Our engineers and designers have been hard at work, striving to realize our vision for the future of transportation. Their efforts take a variety of shapes – from the resilient lines that comprise the adaptable framework of our Variable Platform Architecture, to the dramatic silhouette of the FFZERO1 Concept, to even one that may appear a touch more modest…
…such as a small box, for instance.
We are proud to announce that we have earned our very first U.S. patent (#9,241,428 B1) for a cutting-edge power inverter that we call the “FF Echelon Inverter.”
Our team of engineers, led by Silva Hiti, Senior Director of Electric Drive at FF, sat down to solve several long-standing challenges facing current production inverters. Issues with reliability, manufacturability, and power density were key obstacles they wished to overcome when designing this new device from the ground up.
First and foremost, our engineers sought to reduce the mechanical complexity of our inverter while meeting the ambitious performance requirements we aimed to achieve.
Our engineers decided to reduce the inverter to its essential elements. Instead of trying to put together a functioning inverter from off-the-shelf parts, they instead pursued an entirely original inverter architecture – one that offered a simpler, more straightforward design.
“Condensing the number of transistors and other complex components enhances the inverter’s overall stability and dependability,” explained Silva Hiti, “allowing us to accomplish far more, with fewer materials.”
An ageless engineering mantra states that the more interacting parts you integrate into a system, the more opportunities you have for something to go wrong. With power inverters, such issues could include an asymmetrical sharing of current across parallel components, causing certain parts to experience unforeseen stress. Eventually, this stress could lead the inverter to shut down – possibly causing your car to suddenly stop moving altogether.
Concentrating the FF Echelon Inverter’s design to its core elements makes it far easier to monitor and ensure against these intricate issues – resulting in a safer, more dependable machine.
Additionally, this will result in decreased manufacturing expenses, since the testing necessary to safeguard against these concerns is much less cost-intensive when analyzing such a reduced number of components. Its production will be less demanding, as well – both in the complexity of the process and its environmental impact. Its overall package will also be more compact, allowing for expanded interior cabin space and a more comfortable passenger experience.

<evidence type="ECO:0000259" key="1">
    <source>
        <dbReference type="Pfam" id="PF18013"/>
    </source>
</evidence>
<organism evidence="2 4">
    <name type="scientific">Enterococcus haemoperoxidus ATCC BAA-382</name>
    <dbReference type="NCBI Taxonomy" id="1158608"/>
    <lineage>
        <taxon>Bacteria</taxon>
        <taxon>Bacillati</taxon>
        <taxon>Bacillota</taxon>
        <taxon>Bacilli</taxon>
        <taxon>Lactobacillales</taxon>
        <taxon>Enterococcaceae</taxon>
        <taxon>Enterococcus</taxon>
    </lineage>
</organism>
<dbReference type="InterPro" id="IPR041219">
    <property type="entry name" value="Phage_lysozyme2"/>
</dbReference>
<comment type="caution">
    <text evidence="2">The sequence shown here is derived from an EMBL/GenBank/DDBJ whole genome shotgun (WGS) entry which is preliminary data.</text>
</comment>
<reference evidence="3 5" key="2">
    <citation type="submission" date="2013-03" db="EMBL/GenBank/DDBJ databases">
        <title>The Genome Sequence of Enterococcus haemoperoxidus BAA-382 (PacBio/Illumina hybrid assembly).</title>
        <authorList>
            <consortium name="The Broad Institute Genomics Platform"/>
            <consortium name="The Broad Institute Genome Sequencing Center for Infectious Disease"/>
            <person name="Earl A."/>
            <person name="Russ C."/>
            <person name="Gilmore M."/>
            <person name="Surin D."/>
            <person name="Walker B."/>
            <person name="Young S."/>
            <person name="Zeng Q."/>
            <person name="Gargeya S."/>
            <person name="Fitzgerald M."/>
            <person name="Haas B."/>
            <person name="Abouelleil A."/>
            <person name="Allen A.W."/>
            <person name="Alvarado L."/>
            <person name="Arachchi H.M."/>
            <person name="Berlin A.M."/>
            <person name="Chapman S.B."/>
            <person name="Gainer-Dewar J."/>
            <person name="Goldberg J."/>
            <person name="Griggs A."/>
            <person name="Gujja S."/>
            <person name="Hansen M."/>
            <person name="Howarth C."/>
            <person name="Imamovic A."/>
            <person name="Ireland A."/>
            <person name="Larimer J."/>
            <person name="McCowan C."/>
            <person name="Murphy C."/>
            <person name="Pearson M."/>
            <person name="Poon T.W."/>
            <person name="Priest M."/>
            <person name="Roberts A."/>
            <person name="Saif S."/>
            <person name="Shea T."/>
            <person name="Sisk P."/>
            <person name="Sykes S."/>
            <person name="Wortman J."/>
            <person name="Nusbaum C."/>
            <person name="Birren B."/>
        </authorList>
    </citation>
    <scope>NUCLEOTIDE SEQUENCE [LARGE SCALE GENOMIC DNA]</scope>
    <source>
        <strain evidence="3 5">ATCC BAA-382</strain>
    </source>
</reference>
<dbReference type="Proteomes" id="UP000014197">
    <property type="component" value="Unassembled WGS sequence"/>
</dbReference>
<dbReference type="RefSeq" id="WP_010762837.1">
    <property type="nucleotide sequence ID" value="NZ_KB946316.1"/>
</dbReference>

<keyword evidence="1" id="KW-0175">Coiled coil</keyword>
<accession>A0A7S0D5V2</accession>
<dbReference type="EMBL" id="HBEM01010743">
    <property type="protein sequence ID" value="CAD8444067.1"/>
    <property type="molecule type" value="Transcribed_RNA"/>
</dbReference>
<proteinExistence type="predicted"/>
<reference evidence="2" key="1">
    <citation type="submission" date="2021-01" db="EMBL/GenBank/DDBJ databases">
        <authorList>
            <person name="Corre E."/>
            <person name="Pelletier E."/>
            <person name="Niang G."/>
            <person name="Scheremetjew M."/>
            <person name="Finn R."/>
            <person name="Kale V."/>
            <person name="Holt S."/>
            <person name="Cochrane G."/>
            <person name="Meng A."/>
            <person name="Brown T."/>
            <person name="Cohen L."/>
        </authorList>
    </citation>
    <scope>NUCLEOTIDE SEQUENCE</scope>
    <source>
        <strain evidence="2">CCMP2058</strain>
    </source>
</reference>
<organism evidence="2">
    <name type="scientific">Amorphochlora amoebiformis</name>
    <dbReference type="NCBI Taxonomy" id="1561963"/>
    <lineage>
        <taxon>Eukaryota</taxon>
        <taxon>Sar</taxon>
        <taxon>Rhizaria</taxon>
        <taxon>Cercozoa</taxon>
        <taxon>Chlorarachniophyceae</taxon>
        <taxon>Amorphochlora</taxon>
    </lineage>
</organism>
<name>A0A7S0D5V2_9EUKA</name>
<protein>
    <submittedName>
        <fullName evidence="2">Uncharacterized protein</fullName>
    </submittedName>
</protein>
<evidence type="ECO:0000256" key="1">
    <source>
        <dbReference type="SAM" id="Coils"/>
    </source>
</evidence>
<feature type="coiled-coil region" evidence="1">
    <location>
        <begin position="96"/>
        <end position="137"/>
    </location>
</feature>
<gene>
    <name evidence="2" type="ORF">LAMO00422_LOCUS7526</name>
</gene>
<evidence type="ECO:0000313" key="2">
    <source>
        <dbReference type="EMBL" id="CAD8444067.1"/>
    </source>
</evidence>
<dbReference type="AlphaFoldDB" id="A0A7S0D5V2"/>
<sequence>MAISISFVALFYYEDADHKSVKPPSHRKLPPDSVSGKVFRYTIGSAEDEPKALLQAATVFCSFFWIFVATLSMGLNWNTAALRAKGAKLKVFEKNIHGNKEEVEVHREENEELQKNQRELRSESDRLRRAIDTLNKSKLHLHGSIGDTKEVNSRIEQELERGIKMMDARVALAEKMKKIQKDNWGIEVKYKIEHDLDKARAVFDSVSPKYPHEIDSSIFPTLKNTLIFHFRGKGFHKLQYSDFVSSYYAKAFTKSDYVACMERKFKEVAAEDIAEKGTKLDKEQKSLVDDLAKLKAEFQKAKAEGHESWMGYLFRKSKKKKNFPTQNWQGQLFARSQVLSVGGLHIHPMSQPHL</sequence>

The FF Echelon Inverter’s unique design supports an unprecedented degree of what’s known as power density – meaning that it can transform energy more efficiently, while encompassing less space.
When driving our electric motor, the FF Echelon Inverter achieves 20-30% greater power density than our competitors’ applications, allowing it to transform that many more watts for every gram of its weight.
The FF Echelon Inverter was conscientiously engineered to manage power levels well beyond the known limits of electric vehicles today, and offer industry-leading performance in the years to come.
We are extremely proud of this first patent for the FF Echelon Inverter. Not only is this a remarkably powerful, future-proof piece of technology on its own, but it also offers a look into the broader landscape of engineering innovations that we are currently developing at FF. In fact, over the last year we have submitted over 100 new patents to the U.S. patent office.
Performance, reliability, safety, and simplification are pervasive in FF’s design ideology. From expressive aerodynamic exteriors to thoughtfully improved interior components, our talented engineers and designers are embracing this vision and pursuing exciting new approaches to remedy long-standing issues in the industry.
Such inventive methods can lead to more powerful technology, more environmentally responsible production, and enhanced safety and reliability.
Ingenuity can take many shapes. Sometimes even ones as seemingly simple as a small box.